Sameer, Shaheer and Baheer: A Trip Back To The Vibrant Seventies
part-zany comedy; Sameer Shaheer and Baheer
plays by the rules of both film conventions. It has the obligatory weird scientist,
a trio of fun twenty-somethings that are in tune with all the latest catch
phrases, and a colourful backdrop (the wild seventies), where funny mishaps lie
around every corner. As comedy concepts go, the film gets a solid ten.
Once upon a time, three
brothers shared the same birth date but were not triplets. Each comes from a
different mother. Sameer (Fahmy) is a suicidal stuntman whose mantra is ‘Ahmed El Sakka is the greatest
thing since sliced bread’. Shaheer (Chico) is an overweight chick-magnet with
musical aspirations. And Baheer (Maged) is a spoiled mommy’s boy that harbours
a curious fascination for boxer shorts. There is no love lost between the three
brothers; none of them would like to be around the others.
As a result
of an uncomplicated series of events, the trio are sent back to the hippie
decade; just a few days before their birth date; a day on which their father
ended up marrying three women and conceiving with each of them. To ensure their
existence, the three brothers must put their difference aside and unite to-
and this where it gets a little bit icky- make sure their father and respective mothers
Early on, the film begins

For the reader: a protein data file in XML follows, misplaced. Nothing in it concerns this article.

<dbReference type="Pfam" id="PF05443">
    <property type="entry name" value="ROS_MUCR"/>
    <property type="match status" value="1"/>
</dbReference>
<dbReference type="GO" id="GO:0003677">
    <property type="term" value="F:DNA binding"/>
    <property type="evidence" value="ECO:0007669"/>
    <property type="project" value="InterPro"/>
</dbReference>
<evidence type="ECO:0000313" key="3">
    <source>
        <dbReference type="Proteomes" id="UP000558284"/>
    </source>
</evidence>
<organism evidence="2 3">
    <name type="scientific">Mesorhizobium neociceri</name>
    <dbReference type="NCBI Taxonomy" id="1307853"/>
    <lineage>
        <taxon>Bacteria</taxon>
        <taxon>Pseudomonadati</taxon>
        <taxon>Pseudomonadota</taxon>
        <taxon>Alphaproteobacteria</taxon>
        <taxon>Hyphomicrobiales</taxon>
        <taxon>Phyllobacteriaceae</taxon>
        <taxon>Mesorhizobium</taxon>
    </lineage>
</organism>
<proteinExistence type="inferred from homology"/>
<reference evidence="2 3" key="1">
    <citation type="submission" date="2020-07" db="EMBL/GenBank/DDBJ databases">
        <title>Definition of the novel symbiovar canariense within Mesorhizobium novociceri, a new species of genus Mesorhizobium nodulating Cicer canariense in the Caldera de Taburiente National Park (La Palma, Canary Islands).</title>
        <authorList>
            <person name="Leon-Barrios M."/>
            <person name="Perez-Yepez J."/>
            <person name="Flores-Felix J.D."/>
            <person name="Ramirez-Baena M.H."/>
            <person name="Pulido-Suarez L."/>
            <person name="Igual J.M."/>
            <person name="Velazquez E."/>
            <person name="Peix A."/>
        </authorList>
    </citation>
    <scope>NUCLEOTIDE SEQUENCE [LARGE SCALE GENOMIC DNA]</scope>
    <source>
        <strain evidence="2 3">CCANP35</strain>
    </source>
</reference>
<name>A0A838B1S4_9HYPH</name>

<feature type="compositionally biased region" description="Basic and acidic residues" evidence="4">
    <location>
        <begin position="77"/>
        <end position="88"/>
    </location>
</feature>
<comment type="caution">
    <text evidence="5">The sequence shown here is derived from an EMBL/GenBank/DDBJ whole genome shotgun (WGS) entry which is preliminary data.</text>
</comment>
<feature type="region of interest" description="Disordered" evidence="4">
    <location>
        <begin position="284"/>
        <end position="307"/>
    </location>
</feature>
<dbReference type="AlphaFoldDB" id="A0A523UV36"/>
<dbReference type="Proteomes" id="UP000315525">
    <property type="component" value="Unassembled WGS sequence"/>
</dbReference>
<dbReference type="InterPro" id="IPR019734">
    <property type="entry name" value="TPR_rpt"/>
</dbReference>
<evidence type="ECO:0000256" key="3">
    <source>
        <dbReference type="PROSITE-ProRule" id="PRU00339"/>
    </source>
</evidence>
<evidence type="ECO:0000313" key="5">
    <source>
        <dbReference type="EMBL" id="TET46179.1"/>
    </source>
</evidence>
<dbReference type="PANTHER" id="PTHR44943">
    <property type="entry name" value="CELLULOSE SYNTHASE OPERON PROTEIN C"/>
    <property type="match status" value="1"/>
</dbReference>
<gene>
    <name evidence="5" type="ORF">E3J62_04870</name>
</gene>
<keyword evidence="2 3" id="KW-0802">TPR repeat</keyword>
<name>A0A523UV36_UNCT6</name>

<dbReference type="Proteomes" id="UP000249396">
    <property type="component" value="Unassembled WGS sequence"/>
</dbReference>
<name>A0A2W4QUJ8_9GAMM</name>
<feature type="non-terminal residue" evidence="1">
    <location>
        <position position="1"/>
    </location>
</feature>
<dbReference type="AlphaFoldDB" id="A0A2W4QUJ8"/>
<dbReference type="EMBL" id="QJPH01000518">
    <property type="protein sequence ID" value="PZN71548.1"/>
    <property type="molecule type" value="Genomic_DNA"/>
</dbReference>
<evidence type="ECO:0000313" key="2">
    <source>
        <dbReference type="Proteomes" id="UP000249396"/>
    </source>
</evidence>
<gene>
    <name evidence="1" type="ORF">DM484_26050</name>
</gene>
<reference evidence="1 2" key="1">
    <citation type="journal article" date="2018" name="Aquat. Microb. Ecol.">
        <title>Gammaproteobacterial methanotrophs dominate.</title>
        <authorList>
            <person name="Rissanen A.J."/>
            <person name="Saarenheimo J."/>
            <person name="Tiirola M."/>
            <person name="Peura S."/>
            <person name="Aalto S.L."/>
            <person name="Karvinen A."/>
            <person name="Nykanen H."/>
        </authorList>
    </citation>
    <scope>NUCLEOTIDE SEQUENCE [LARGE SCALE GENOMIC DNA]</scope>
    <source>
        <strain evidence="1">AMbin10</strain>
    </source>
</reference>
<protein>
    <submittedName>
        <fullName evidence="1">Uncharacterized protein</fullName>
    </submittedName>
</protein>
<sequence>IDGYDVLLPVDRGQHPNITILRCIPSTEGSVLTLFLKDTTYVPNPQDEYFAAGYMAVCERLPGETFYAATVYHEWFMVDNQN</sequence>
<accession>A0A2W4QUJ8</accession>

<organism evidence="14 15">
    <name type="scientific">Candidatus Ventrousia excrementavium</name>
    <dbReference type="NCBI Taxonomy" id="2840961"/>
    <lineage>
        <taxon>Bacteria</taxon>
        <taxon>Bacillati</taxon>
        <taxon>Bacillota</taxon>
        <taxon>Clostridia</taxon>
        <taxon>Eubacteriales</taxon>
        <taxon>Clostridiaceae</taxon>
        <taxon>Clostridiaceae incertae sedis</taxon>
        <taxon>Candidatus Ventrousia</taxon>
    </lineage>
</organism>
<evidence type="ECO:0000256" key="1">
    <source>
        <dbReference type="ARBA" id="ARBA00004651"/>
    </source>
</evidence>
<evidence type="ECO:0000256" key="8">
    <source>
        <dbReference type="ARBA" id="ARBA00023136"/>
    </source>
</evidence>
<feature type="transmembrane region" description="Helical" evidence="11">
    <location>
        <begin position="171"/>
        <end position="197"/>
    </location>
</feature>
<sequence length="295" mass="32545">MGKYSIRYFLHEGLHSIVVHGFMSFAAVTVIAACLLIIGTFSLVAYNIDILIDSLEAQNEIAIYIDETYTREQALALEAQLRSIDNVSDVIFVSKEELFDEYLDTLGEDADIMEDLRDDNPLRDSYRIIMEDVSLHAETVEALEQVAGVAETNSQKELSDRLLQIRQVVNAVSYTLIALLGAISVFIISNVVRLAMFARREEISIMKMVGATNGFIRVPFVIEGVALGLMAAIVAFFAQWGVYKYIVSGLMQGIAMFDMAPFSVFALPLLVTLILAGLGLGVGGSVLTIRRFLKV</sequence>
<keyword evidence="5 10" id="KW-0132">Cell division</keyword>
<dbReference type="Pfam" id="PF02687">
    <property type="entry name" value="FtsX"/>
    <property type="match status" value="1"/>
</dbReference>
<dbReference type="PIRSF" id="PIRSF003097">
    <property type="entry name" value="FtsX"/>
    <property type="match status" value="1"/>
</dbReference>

to suffer from both visual and comedic fatigue. The film starts off fast and
energetically, but fails to build up from there. Lively jokes fall flat due to
static and unexciting composition, a plague infesting the film’s snappy
90-minute running time. Even though the film has tapped some intriguing ideas,
few of them click.
Fahmy, Chico and Maged have always found themselves
comfortable in front of the camera, an asset that plays to their advantage.
Their chemistry is undeniable and ecstatic, and the same can be said about
their turn in Sameer Shaeier and Baheer. The rest of the cast also flaunt comedic swagger,
especially young Amy Samir Ghanem, who plays a hilariously promiscuous up-and-coming
actress and one of the three mothers.
It’s nothing short of
refreshing to watch ensemble and concept-driven films in the exclusive raceway
of Egyptian cinema. Buried within Sameer
Shaeier and Baheer is a novel film that could have been another triumph for
talent over hackneyed star vehicles. Maybe it will succeed next time; but for
now here is another mildly entertaining romp that’s good enough to show
promise, but not to fulfil it.